Snoring is the noise caused when turbulent airflow generates vibrations in the tissues of the nose and throat.
When a person breathes, there is a steady flow of air to the lungs via the nose or mouth. But breathing is often carried out quietly and we hardly hear any sound. Breathing through the nose is considered to be the normal way to breathe. In some people, however, this is not possible due to obstructions in their nasal passages.
Nasal obstructions are caused by deviation of the nasal septum, sinus infections, allergies, swelling of the turbinates or due to large tonsils at the back of the throat. The latter is more common in children while in adults a broken septum, or allergies, lead to nasal obstructions.
Individuals with airway obstructions in their nasal passage tend to breathe through their mouths. These “mouth breathers” tend to snore more often because air flow through the mouth can cause more vibrations in the tissues of the mouth and nose.
Snoring commonly occurs during REM stage of sleep as the muscles tone is very low during this stage and this enhances the possibility of snoring.
Snoring occurs more often when the person lies on the back. Gravity pulls the palate, tonsils and the tongue backward and this causes narrowing of the airway leading to snoring. If the person is made to gently roll over to one side, then snoring can be stopped.
The soft palate and the uvula, situated at the back of the palate, vibrate and play an important role in snoring; therefore, a surgical treatment to cure snoring would involve changing the structure of these parts. This is not recommended for those speaking languages involving fricative sounds, as the treatment would prevent them from speaking properly in those languages.
Clinical Implications of Snoring
Snoring is more of a problem to the snorer’s partner or to those who share the same space; it becomes a social problem, or a relationship problem, as sharing the room with the snorer becomes a problem by itself.
Primary snoring is benign snoring without sleep apnea. In children, however, snoring could implicate a risk for cardiovascular problems.
In adults who snore, other health conditions such as obstructive sleep apnea (OSA), sleeping disorders or sleep-related breathing disorders may also be an underlying problem and this needs to be ruled out.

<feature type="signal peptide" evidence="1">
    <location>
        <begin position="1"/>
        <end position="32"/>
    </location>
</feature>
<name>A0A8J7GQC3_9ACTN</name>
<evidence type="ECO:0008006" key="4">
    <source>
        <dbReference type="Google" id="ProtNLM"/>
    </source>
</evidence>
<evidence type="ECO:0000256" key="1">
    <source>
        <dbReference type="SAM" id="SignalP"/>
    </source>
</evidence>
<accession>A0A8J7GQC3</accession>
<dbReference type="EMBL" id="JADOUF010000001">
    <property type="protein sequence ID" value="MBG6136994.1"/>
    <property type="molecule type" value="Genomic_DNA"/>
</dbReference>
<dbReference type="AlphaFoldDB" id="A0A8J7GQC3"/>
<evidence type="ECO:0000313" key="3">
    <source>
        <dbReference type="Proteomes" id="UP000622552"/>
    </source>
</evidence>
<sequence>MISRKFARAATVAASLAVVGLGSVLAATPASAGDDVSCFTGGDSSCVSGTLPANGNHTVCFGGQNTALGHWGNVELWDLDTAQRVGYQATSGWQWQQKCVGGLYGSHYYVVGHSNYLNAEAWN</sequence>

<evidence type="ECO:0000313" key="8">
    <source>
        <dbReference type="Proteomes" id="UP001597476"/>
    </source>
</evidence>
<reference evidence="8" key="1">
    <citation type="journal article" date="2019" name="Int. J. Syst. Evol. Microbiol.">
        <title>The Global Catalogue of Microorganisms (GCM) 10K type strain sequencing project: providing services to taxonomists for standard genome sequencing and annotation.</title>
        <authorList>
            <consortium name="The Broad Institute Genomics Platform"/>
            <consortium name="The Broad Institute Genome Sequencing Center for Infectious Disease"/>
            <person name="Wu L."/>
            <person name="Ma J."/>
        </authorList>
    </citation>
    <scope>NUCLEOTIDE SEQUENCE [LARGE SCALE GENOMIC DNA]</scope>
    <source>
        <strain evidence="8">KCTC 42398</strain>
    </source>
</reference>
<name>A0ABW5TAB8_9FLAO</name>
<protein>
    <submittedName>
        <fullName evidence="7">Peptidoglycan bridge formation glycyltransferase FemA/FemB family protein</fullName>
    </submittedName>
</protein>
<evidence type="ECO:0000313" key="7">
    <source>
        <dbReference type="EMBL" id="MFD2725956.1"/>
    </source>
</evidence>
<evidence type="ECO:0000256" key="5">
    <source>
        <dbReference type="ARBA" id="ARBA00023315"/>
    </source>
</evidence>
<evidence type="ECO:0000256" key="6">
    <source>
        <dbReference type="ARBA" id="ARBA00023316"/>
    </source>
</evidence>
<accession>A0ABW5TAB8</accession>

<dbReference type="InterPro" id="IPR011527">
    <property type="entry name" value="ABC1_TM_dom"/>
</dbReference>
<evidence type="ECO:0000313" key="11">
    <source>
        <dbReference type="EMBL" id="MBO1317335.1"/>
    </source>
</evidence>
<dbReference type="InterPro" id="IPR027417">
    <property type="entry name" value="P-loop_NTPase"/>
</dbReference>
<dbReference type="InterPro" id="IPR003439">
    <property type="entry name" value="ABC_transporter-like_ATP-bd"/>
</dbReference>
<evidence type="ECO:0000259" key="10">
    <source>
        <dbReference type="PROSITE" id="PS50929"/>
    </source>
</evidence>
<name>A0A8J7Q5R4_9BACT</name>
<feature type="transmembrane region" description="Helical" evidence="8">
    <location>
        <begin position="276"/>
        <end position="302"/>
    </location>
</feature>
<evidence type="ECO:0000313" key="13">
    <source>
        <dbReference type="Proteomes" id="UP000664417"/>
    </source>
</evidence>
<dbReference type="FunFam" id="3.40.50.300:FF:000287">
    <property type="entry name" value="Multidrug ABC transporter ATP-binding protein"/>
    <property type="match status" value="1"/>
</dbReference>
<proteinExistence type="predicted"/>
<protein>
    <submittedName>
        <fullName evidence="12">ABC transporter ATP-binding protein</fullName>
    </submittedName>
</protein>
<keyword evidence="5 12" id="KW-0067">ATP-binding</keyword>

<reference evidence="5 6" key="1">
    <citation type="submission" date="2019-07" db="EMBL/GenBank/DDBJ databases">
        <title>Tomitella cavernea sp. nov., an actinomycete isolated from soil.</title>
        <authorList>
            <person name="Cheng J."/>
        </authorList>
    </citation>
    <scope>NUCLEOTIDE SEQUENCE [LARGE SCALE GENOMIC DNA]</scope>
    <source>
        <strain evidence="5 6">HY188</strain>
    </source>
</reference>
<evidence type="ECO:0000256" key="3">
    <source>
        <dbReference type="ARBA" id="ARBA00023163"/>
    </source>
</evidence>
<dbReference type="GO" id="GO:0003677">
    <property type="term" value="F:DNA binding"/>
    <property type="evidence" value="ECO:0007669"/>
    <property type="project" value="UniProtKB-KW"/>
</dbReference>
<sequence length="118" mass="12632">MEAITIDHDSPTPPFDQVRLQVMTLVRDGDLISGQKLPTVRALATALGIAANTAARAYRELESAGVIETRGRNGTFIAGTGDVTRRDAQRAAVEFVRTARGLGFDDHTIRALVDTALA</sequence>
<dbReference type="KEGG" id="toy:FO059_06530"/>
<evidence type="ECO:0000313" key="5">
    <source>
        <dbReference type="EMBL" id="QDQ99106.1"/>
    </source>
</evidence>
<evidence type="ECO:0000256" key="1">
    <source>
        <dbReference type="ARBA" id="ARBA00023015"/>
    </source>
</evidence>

High blood pressure values are common to those suffering from OSA and this makes those with OSA more prone to cardiovascular diseases, heart attacks and strokes.
FAQs1) Who treats snoring?
Snoring can be treated by doctors called sleep specialists who are experts in sleep medicine.
2) When can snoring be considered a medical problem?
People who sleep with snorers may report stoppage of breathing, jerking limb movements or restless sleep in the latter. All these are indicative of underlying medical problems in the snorers.
3) What are the treatment options for snoring?
Main treatment options include -
► Behavioral changes
► Dental devices
► Nasal devices
► Nasal CPAP
Latest Publications and Research on Snoring Symptom EvaluationObstructive sleep apnea syndrome and olfactory perception: An OERP study. - Published by PubMed
Can STOP-Bang and Pulse Oximetry Detect and Exclude Obstructive Sleep Apnea? - Published by PubMed
Evaluation of Airway Volume in Cleft Lip and Palate Following Nasoalveolar Molding. - Published by PubMed
Dental and skeletal long-term side effects of mandibular advancement devices in obstructive sleep apnea patients: a systematic review with meta-regression analysis. - Published by PubMed
Palate surgery for obstructive sleep apnea: a 17-year meta-analysis. - Published by PubMed